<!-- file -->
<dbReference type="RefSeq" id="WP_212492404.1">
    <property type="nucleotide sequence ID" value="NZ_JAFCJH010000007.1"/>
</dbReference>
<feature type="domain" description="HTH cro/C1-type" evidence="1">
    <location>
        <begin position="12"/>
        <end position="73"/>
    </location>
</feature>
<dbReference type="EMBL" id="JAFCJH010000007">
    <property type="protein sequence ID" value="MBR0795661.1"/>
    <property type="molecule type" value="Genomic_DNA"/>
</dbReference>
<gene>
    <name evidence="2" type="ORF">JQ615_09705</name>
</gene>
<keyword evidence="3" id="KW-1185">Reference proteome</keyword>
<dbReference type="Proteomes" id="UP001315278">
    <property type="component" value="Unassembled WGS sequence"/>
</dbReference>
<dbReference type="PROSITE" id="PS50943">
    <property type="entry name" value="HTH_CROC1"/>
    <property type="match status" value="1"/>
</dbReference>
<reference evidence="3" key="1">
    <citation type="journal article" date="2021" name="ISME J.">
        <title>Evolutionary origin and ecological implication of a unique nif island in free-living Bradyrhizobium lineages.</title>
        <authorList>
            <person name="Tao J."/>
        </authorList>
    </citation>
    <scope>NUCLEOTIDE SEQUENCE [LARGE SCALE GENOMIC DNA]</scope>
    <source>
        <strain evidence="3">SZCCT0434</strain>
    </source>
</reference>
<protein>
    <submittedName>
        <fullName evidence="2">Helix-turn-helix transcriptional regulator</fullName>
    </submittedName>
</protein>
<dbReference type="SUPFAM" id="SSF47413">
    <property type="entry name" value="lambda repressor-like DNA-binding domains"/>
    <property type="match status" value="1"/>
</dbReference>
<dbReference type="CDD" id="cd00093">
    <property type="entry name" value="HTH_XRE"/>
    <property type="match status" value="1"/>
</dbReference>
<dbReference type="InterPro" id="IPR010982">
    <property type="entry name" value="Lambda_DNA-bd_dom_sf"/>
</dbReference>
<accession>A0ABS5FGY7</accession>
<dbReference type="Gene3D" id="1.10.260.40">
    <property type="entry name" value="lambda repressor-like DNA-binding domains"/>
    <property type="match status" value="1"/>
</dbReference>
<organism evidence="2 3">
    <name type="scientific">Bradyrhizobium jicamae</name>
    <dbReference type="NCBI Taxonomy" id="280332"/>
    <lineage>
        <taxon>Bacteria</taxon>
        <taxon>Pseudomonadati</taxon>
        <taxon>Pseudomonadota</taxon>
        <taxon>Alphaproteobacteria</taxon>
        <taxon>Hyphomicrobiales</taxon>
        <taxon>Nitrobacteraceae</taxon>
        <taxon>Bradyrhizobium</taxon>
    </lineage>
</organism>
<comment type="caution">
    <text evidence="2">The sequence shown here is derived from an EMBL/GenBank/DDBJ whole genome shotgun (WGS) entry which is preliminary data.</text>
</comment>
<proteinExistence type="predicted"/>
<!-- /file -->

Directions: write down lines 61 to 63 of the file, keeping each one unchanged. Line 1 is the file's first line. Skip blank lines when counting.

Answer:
    <lineage>
        <taxon>Bacteria</taxon>
        <taxon>Pseudomonadati</taxon>